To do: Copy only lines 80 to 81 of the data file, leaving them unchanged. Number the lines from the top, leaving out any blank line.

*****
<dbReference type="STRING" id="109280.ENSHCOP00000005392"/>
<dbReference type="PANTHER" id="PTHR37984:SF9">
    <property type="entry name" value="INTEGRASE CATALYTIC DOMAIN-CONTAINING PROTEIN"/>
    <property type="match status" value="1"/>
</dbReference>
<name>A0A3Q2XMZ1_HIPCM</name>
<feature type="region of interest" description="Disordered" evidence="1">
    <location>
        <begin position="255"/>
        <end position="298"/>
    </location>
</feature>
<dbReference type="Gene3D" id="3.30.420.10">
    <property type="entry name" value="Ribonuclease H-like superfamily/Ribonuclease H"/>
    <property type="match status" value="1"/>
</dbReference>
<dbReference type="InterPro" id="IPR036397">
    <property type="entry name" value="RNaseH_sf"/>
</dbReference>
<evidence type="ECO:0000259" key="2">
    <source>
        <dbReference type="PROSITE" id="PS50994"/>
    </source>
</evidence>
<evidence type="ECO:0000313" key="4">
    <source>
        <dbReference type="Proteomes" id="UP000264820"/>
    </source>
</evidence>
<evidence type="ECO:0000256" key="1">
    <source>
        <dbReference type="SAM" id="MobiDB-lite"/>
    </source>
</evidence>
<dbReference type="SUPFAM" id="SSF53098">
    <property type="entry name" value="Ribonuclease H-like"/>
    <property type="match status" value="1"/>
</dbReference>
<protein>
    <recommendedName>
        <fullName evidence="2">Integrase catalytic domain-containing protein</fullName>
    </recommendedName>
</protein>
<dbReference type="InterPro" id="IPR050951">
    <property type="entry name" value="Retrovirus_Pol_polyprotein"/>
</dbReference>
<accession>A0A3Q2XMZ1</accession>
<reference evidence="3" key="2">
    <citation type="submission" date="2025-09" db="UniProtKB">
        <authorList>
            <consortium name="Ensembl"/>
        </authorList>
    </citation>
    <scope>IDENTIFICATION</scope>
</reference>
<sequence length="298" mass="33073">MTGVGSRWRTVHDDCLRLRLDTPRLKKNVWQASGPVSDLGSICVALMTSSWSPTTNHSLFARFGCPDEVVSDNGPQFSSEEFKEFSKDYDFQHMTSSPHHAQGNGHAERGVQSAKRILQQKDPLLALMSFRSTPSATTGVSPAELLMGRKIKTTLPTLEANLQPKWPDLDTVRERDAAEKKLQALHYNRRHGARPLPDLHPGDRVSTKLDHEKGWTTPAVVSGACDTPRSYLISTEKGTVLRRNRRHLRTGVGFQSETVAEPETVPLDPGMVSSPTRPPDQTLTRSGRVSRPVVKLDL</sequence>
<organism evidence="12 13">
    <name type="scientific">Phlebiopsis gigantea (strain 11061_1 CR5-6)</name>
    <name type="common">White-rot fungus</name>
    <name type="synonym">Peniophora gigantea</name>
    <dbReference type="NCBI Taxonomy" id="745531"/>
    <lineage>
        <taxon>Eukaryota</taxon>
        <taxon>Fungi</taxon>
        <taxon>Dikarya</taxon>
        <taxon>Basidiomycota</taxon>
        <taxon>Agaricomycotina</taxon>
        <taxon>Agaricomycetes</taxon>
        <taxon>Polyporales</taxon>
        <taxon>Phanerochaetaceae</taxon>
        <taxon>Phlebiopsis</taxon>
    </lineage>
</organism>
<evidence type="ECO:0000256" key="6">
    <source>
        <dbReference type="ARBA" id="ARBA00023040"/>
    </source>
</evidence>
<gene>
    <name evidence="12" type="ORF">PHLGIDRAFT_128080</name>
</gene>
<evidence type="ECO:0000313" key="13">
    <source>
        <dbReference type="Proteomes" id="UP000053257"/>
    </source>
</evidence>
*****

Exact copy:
    <name evidence="12" type="ORF">PHLGIDRAFT_128080</name>
</gene>